Thermal effect of percutaneous radiofrequency ablation with a clustered electrode for vertebral tumors: In vitro and vivo experiments and clinical application.

Authors:
Wei Zhao
Wei Zhao
School of Public Health
New Haven | United States
Jian-qiang Huang
Jian-qiang Huang
Zhongshan University
China
Yong-Neng Jiang
Yong-Neng Jiang
Kunming Medical College
China
Gang Luo
Gang Luo
Schepens Eye Research Institute
United States
Gen-Fa Yi
Gen-Fa Yi
Peking University School and Hospital of Stomatology
China

J Bone Oncol 2018 Sep 20;12:69-77. Epub 2018 Jul 20.

Department of Medical Imaging, The First Affiliated Hospital, Kunming Medical University, 295 Xichang Road, Kunming 650032, Yunnan, PR China.

Purpose: To investigate effects and heat distribution of radiofrequency ablation (RFA) on vertebral tumors in vitro and in vivo swine experiments and its clinical application.

Materials And Methods: RFA was performed on the swine spine in vitro and in vivo for 20 min at 90 °C at the electrode tip, and the temperature at the electrode tip and surrounding tissues were recorded. Clinical application of ablation combined with vertebroplasty was subsequently performed in 4 patients with spinal tumors.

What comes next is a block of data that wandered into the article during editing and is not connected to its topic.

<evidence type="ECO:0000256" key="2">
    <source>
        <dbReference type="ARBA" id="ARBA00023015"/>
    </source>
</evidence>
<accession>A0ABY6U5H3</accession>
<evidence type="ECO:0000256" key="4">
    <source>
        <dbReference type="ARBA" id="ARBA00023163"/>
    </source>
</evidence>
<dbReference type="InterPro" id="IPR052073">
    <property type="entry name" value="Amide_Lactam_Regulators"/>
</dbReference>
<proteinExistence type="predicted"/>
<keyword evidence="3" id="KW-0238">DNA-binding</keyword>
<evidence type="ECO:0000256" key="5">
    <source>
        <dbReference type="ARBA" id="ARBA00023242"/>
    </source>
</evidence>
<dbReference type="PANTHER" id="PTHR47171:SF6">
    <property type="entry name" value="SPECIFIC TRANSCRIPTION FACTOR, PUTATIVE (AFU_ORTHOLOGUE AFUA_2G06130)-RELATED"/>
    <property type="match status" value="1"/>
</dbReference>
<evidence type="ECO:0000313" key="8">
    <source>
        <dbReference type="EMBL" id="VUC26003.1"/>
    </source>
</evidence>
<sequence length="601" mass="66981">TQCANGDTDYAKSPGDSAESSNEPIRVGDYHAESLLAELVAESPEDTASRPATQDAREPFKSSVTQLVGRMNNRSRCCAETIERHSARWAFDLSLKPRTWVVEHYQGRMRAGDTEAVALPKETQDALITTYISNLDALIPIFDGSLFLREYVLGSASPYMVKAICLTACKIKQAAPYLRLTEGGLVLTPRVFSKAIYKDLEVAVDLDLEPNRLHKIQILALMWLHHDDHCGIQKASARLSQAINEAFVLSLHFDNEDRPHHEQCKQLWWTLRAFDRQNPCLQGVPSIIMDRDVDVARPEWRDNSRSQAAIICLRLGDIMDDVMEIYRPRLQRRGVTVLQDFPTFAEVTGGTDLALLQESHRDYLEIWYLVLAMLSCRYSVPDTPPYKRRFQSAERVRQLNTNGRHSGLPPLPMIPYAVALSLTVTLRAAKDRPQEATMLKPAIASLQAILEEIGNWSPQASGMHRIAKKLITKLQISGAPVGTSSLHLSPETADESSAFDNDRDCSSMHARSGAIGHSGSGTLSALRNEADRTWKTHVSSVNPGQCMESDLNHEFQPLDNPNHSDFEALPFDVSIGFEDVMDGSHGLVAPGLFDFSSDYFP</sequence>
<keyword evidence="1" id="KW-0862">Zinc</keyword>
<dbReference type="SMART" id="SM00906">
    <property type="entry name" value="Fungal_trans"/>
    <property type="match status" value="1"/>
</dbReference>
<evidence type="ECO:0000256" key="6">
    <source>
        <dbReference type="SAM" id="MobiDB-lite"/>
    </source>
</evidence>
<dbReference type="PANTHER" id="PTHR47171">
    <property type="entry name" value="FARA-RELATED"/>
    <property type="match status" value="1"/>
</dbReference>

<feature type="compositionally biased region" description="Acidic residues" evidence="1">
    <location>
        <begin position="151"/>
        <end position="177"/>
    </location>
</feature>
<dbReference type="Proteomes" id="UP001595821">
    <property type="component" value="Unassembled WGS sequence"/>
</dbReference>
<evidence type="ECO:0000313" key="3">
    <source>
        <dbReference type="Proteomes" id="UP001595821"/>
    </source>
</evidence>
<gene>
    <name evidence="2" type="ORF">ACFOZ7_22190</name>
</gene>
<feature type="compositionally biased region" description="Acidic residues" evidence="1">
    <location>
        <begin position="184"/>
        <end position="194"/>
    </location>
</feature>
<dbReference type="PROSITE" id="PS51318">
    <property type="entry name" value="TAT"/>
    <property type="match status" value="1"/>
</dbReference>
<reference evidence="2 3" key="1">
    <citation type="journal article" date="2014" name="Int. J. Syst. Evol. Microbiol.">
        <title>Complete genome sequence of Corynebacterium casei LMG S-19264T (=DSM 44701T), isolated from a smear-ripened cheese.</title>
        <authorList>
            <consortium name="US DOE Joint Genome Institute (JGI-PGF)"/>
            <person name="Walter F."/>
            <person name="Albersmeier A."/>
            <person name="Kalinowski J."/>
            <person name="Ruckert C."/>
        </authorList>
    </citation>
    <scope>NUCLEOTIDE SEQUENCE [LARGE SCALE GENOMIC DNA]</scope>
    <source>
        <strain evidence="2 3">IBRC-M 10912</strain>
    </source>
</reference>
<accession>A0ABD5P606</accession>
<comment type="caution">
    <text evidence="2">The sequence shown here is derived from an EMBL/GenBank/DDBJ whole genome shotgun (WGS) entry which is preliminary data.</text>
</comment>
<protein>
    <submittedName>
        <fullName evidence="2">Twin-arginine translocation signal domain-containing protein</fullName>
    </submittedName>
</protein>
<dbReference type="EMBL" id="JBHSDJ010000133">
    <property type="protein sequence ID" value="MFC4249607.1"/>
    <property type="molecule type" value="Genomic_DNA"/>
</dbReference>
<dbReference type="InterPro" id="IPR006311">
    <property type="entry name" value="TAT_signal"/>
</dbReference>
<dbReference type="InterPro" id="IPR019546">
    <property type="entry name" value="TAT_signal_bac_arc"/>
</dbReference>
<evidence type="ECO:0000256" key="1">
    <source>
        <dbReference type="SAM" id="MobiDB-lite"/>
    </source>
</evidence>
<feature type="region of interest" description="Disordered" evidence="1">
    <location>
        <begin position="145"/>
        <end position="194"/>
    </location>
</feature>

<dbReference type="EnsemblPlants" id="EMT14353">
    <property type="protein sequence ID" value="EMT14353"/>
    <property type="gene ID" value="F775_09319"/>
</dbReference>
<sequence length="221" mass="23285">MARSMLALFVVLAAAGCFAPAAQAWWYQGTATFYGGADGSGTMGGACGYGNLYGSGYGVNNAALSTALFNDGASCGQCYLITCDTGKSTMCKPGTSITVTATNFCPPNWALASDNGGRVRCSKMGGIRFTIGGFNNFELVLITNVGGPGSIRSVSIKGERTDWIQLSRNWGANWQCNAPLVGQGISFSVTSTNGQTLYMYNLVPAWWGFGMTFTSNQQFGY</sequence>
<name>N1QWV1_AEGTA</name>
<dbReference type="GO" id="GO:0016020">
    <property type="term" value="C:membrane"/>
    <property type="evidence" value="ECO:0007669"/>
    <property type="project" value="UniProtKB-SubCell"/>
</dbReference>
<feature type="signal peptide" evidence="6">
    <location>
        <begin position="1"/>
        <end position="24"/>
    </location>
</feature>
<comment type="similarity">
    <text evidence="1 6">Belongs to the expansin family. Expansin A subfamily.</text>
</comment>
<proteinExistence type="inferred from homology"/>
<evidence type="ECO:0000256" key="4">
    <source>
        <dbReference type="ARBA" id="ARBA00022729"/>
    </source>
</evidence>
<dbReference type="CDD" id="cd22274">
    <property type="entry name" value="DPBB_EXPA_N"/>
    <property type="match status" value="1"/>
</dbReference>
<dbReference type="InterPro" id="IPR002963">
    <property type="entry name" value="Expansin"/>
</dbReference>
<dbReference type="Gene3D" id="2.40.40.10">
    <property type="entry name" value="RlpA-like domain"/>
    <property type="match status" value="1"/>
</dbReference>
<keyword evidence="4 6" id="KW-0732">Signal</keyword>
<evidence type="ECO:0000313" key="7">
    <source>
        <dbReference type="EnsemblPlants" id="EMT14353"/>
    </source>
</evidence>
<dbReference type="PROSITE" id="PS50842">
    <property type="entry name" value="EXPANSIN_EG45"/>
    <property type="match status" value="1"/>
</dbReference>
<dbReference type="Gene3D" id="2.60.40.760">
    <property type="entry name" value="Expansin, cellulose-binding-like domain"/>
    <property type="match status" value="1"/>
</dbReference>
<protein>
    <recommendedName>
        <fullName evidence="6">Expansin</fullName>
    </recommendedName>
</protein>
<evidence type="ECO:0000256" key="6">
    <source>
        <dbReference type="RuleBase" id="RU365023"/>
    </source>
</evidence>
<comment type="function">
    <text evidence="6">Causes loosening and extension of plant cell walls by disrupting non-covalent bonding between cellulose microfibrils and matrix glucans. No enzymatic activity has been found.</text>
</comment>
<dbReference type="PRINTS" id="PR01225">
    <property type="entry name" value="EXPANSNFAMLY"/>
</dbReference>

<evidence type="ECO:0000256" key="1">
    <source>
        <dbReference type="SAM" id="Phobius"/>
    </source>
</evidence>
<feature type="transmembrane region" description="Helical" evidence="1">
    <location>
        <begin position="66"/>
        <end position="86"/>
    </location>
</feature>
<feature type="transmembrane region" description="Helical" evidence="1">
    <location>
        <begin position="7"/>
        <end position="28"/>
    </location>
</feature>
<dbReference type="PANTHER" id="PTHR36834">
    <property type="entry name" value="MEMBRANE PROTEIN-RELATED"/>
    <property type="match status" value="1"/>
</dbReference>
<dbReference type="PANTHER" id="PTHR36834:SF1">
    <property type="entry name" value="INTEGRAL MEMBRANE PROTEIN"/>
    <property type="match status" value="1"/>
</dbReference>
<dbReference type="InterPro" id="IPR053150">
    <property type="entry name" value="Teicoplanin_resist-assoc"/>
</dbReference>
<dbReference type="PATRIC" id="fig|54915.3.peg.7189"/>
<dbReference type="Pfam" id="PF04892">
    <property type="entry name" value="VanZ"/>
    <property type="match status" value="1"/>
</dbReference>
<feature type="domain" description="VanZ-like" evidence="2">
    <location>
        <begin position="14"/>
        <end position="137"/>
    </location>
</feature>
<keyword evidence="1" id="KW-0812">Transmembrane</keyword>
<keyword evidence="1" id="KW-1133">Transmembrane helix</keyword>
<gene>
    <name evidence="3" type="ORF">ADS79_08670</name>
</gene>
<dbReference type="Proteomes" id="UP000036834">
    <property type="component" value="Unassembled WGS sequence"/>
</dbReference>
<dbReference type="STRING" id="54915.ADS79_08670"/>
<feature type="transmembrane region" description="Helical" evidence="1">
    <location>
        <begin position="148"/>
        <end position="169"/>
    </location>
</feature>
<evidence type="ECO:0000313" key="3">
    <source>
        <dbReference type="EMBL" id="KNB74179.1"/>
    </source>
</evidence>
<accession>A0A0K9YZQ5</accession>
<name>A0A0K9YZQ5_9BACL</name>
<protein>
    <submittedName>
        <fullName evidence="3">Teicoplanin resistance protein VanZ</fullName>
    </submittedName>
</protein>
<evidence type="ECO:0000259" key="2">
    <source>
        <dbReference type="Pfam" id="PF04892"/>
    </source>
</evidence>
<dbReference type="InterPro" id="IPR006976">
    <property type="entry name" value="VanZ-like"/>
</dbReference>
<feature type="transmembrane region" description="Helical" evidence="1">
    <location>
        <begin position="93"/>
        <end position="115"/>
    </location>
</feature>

Results: In the in vitro study, the mean temperature at the front and ventral wall of the spinal canal was 50.8 °C and 43.6 °C, respectively, at 20 mm significantly greater than 37.7 °C and 33.7 ± 1.7 °C, respectively, at 10 mm ablation depth. The coagulative necrosis area was significantly ( < 0.0001) greater at 20 mm depth than at 10 mm depth (mean 17.0 × 20.7 mm vs. 14.2 × 16.6 mm). In the in vivo experiment, the local temperature increased significantly ( < 0.05) from around 36 °C before ablation to over 41 °C at 20 min after ablation, with the temperature at the electrode tip (90.4 °C) and within the vertebral body (67.0 °C) significantly ( < 0.05) greater than at the posterior (41.9 °C) and lateral wall (41.8 °C). From 2 to 5 weeks, bone remodeling began. Clinically, all four patients had successful RFA and vertebroplasty, with no neurological deficits. The pain scores were significanlty ( < 0.05) improved before (4.5-10, mean 8.0) compared with at four weeks (0-1.8, mean 1.8).

Conclusion: The clustered electrode can be efficiently and safely applied in the treatment of spinal tumors without damaging the spinal cord and adjacent nerves by heat distribution.

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Source
http://dx.doi.org/10.1016/j.jbo.2018.07.001DOI Listing
http://www.ncbi.nlm.nih.gov/pmc/articles/PMC6072893PMC

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September 2018
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